Air pollution kills more than three million prematurely every year: Scientists
More than three million
people around the world die prematurely because of air pollution, scientists
have estimated. Most of the deaths occur in Asia, where large number of people
in countries such as India and China use highly polluting methods of heating
and cooking in their homes.
In the US, traffic pollution
made the biggest contribution to global death rates while in Europe, Russia and
eastern Asia, agricultural sources had the greatest impact. Outdoor air
pollution includes ozone, a toxic form of oxygen, and tiny sooty particles that
lodge in the lungs.
The study, published in
the journal Nature, was conducted by combining a global atmospheric chemistry
model with population data and health statistics. Scientists predict that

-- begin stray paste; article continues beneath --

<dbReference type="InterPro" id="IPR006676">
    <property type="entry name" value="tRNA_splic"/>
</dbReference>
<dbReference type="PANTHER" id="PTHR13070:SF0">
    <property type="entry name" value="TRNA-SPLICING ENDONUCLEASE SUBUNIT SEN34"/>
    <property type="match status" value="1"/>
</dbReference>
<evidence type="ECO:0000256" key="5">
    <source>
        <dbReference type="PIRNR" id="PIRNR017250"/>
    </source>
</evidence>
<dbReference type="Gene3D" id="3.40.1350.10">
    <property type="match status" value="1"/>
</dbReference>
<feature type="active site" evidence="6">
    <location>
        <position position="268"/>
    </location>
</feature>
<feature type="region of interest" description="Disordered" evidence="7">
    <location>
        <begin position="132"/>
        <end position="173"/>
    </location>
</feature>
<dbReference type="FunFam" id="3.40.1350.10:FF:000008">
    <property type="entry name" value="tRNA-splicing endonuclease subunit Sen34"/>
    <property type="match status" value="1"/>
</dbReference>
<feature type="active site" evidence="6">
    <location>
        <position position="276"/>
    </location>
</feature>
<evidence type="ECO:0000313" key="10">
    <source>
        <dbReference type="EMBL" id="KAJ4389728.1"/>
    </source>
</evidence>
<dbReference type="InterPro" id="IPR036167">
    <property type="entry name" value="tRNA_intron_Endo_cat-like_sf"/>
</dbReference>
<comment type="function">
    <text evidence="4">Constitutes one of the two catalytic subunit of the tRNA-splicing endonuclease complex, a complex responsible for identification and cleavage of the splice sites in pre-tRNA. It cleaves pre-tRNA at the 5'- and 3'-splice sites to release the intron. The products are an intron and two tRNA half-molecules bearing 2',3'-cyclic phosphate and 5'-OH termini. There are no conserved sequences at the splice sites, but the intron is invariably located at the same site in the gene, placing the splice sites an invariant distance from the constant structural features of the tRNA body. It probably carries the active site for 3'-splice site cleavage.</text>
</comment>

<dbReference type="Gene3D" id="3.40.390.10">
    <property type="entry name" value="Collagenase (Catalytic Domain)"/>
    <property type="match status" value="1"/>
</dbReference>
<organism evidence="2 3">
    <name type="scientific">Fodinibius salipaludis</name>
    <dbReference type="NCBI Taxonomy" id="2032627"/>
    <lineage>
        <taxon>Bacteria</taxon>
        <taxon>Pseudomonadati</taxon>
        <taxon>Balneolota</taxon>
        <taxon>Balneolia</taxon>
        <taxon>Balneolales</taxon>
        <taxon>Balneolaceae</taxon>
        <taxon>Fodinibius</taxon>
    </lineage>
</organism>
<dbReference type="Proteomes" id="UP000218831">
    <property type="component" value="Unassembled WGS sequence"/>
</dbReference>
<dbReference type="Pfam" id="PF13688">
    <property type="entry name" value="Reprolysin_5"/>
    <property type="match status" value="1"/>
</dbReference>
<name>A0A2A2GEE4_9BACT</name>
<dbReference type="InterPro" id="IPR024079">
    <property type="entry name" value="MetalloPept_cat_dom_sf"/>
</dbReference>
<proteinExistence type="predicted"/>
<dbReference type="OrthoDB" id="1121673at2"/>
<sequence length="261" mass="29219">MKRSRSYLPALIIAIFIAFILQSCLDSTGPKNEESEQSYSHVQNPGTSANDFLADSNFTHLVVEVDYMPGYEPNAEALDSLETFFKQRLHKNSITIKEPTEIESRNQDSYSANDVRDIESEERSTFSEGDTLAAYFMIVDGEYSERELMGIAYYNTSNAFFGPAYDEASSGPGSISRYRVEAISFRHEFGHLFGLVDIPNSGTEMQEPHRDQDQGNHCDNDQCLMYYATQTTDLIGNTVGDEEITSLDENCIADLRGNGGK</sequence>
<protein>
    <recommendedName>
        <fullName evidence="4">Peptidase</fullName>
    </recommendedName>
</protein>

premature mortality from air pollution could double by 2050 with a death toll
of 6.6 million lives per year.
The authors, led by
Professor Jos Lelieveld, from the Max Planck Institute for Chemistry in Mainz,
German, concluded, “Our results suggest that if the projected increase in
mortality attributable to air pollution is to be avoided, intensive air quality
control measures will be needed, particularly in South and East Asia.
characterised uncertainty about the relative toxicity of various classes of
particles such as sulphates, nitrates, organics, crustal materials, black
carbon, and especially smoke from biomass combustion, limits unambiguous
attribution of sources. Nevertheless, our study suggests that emissions from
residential energy use should be considered in air pollution control strategies
and, if all fine particles are equally toxic, the reduction of agricultural
emissions would improve air quality.”
The picture shows Chinese
parents hold their young children receiving treatment for respiratory illness
caused by smog in Hangzhou city.
A related paper in the
journal Nature Geoscience reported that around 400 to 1,700 premature deaths
per year might have been avoided in recent years as a result of large
reductions in deforestation-related fires in the Brazilian Amazon. (Press